Support organisations are reluctant to act as First Responders when the Home Office is involved in the day to day control of the individual. Although you could try approaching others to make a referral, for example, the Salvation Army, they may refuse the request.

Remember, the Home Office are both First Responders AND the detaining authority. This provides two reasons why they cannot ignore any requests made by legal representatives for their clients to be referred into the NRM.

In practice, where there are trafficking indicators, a short letter to your client’s Home Office caseworker highlighting this will immediately lead to further investigation by the Home Office and may well lead to your client’s release.

Trafficking and bail
There are two main things to consider when making a bail application for someone you suspect to be a victim of trafficking.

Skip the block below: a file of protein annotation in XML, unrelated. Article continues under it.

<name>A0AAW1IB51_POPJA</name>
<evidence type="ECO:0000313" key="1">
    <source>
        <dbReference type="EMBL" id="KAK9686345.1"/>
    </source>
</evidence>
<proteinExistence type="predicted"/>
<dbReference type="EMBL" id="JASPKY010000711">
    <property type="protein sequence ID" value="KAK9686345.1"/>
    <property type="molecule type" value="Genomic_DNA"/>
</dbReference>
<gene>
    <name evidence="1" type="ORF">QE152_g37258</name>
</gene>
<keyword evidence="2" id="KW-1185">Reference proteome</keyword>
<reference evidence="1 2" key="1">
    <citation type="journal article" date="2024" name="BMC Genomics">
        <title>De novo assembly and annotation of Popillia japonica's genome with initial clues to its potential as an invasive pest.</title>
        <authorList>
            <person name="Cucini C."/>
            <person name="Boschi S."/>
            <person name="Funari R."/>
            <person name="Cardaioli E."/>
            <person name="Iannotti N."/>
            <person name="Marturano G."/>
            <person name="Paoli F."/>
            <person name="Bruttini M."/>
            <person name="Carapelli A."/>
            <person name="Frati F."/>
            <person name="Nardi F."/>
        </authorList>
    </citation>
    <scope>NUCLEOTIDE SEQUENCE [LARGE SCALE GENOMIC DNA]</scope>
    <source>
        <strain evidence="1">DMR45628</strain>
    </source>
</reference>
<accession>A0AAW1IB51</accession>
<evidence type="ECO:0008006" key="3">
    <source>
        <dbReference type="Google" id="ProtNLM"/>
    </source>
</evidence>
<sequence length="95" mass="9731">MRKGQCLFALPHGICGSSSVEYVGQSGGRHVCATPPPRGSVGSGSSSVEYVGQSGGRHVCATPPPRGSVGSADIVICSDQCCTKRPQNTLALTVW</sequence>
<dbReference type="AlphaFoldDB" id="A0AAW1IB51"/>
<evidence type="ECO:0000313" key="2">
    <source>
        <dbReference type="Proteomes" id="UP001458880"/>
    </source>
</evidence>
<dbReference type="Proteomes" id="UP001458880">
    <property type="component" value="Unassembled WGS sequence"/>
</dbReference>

Adult at Risk policy
If your client has positive indicators of trafficking, hopefully they will have been referred into the NRM. Depending on the stage of the NRM process, different aspects of the Adult at Risk (AAR) policy can be argued.

Pre- RG decision: At this stage, your client should be accepted as at least an AAR level 1. They have self-reported that they are a victim of trafficking, which is one of the recognised vulnerabilities and therefore should be considered an Adult at Risk.

For AAR level 1, they can only be considered suitable for detention if ‘the date of removal can be forecast with some certainty.’ Clearly, this cannot be the case in this situation as the Home Office needs to make an RG decision prior to taking any removal action against your client. This will therefore provide a strong argument that they should be granted bail.

Post-positive RG: If your client has been provided with a positive RG decision, your client’s bail application should be very strong. Your client is at least an AAR level 2 and therefore your client should only be detained if ‘the date of removal is fixed, or can be fixed quickly, and is within a reasonable timescale.’ The positive RG provides your client with the 45 day rest and rehabilitation period and so no enforcement action can take place. Your client would therefore have a strong case for bail.